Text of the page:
liud; -* And if ID, ho« inconceWabl; minute 
liiuiC ihoas parti ba I If a ginbulc of thali 

Rbnia bulk at a globiiU of our blood baan 
lo o«r nnnnilud*, wliat po»er« of calcula- 
tion son give an adequate notion of JM mi- 

the Pielare r,f ftidio ; Gengn^Meal, Uiilo- 

TJeai, and Dacriptiat. 2 volt, • 

TIMES were when happiness and 

well-being were deemed renulls only 

of prudence ami virtue ; but goldeii 

id ac^iilyi 

Bpccin. Spallaouni obaenei, that 
4 Uui«Jcul«t devour othan 10 vora- 
.Ij, thu ibey btua and become ioao- 
aoi •laniah bj over-fceding. Allar a 
' of tb» kind, if Ih^ be eonfinej In 
cd nt«r, tn .9 t<i l>e deprived of all 
lb«i(PjiDdi^iml«cpm«rtdoecdi lliej 
I their »<rit and ac'tlvitj, and aaiuu 
•)•*■{« thi> punnilof tha IBore minuta 
b, obldl ave >u[>plie<l to than : tbey 
wthaaeaitbouidspritiDBlbeni of life. 

tnanufac lured al plentifully as stock- 
jobbing bubbles, and advertised a* luch. 
One Myi that the felicity of a home 
and private dwelling is tnisery com- 
pared with being impounded in bSi> 
racks or colleges ; a second, that reli- 
gious enthutiasiii and unpliitosopliiciil 
absurdity cause happiness 10 pour 
down upon us lilic a walcr-spoot; a 
ibiid, ihat if we will but let foreizncrs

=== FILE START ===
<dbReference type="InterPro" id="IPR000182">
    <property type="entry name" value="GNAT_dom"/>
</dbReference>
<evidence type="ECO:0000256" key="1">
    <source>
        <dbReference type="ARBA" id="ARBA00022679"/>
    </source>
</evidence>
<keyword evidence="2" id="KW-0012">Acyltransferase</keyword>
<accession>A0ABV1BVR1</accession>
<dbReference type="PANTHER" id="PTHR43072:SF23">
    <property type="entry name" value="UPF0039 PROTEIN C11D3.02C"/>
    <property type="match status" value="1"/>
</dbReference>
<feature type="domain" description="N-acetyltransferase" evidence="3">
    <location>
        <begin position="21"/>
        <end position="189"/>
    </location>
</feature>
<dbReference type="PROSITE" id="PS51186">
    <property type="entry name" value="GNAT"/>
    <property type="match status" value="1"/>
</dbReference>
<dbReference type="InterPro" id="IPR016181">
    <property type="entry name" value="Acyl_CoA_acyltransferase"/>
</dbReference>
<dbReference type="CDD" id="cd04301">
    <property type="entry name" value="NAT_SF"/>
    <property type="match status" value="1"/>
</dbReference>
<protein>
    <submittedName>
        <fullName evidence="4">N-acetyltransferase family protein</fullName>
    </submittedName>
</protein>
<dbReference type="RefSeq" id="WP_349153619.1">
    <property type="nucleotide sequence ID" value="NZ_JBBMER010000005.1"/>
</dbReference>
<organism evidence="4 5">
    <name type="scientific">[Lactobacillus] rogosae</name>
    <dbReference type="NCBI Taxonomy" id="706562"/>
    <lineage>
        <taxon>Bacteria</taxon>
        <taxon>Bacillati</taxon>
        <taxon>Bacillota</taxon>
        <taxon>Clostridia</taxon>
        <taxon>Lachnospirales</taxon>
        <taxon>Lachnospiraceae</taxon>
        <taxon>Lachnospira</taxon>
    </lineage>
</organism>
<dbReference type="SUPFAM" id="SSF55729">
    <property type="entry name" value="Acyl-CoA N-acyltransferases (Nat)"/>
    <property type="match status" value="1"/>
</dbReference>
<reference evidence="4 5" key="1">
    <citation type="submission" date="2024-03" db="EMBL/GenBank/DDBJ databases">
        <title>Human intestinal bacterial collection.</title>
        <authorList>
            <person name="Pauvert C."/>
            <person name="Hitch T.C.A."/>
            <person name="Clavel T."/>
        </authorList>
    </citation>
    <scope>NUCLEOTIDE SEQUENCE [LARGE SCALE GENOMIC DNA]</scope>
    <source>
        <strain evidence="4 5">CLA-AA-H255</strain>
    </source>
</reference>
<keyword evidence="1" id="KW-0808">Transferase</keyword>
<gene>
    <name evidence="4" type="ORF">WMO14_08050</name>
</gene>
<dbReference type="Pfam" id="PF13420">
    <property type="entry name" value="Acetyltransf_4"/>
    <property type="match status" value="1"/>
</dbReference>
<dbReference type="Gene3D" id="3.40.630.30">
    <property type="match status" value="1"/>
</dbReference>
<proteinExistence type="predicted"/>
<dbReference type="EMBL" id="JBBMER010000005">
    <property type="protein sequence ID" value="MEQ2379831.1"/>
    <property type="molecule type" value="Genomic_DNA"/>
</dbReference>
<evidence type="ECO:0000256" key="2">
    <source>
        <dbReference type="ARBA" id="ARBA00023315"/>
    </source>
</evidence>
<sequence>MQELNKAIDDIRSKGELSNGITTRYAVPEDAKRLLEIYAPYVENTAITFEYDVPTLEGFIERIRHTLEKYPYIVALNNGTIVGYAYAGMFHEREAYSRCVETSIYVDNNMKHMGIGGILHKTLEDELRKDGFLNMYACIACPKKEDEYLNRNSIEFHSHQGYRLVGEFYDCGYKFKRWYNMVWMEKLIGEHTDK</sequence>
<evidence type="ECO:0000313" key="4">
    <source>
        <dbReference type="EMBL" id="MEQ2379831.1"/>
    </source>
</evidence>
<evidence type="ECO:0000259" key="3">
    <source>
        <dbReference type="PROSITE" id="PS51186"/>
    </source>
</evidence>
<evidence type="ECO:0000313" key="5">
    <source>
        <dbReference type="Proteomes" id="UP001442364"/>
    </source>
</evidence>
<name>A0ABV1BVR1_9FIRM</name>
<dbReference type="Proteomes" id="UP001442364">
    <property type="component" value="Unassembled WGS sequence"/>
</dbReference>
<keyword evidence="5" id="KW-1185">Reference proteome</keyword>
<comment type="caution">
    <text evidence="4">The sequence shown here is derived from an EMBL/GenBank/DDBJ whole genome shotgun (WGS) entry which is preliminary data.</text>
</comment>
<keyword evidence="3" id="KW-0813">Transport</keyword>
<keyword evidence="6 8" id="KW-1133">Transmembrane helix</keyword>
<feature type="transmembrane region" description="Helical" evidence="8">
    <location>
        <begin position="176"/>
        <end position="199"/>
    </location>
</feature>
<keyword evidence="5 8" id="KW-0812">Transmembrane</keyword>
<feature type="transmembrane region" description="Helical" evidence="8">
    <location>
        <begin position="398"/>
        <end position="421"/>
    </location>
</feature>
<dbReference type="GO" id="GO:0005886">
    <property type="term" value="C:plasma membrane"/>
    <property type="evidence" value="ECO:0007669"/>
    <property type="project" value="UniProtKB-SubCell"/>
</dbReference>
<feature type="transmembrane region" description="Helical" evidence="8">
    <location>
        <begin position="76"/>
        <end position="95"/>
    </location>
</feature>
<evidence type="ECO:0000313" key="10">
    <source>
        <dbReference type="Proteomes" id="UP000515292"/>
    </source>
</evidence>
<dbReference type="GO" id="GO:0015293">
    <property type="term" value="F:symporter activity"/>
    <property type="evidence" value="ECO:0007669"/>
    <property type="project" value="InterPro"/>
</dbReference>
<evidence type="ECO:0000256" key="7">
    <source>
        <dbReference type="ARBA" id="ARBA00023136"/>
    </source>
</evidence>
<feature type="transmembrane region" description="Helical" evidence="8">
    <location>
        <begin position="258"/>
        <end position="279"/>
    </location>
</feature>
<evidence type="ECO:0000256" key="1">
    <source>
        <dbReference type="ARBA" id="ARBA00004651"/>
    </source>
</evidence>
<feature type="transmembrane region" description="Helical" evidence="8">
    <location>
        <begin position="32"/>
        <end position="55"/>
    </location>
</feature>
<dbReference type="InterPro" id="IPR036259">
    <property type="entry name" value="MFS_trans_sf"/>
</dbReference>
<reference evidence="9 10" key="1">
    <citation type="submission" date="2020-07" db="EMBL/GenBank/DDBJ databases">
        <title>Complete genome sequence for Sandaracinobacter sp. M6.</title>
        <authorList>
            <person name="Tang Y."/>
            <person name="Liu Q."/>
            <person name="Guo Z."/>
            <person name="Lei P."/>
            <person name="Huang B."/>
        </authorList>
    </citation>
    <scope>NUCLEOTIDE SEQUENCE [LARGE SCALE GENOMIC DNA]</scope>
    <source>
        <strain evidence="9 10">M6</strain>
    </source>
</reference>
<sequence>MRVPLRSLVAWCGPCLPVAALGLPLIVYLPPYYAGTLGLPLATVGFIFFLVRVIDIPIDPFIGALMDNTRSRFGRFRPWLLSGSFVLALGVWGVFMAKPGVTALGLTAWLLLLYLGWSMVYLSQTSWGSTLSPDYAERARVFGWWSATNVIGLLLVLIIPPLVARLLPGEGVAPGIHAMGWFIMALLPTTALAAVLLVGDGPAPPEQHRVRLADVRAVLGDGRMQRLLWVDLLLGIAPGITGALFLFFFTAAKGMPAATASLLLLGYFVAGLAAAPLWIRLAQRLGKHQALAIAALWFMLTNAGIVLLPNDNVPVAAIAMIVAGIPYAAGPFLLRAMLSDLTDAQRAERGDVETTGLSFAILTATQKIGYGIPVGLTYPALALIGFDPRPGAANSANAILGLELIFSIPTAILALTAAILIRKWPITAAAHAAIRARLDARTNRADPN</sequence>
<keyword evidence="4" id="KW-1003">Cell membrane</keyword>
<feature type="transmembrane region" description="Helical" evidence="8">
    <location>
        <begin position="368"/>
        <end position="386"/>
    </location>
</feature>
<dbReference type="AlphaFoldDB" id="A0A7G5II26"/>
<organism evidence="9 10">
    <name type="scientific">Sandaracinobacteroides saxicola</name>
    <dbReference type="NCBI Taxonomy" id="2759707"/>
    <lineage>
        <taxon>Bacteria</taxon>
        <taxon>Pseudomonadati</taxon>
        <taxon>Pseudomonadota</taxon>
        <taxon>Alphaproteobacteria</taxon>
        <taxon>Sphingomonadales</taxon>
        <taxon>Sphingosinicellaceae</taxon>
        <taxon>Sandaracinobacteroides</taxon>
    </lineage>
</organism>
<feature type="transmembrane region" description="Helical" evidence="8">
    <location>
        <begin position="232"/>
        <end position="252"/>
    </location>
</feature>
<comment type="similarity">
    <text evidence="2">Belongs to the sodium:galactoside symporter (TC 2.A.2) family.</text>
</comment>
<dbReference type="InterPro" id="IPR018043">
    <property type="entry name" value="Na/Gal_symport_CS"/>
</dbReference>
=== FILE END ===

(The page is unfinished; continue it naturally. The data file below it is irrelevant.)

rival us in our own market], aniT ren- 
der this country tribotary lo others for 
its oorn, there will be nothing but 
laughing and growing fat over the 
nholerealmi a fourth, that if we will 
but have parliamentary reform and uni- 
versal Euf^age, so that they who have- 

and e 

gniihed ) a fifib, that because li 
been always a losing concern to ine 
Company, and generative of heavy. 
tielit, it would be very advisable to 
ruin that Company, add the whole 
burthen of its debt (o that of tbe na- 
tion, and pay the interest by general 
taxation ; because as none but Eu- 
ropeans in India use European goods,' 
it follows that the naiivei, under the 
change desired, will then wear, in a 
' "ling climate, at many great cOa Is 

ouch in 


•bv (Rber. Tliese i 

■elWBlttri tff lille 1 

|}i»j leai] u> 10 in 


We shall enter no further 
subjecl, for our author very justly says, 

" A< ilie tine far ngilaiia; the reneaal of.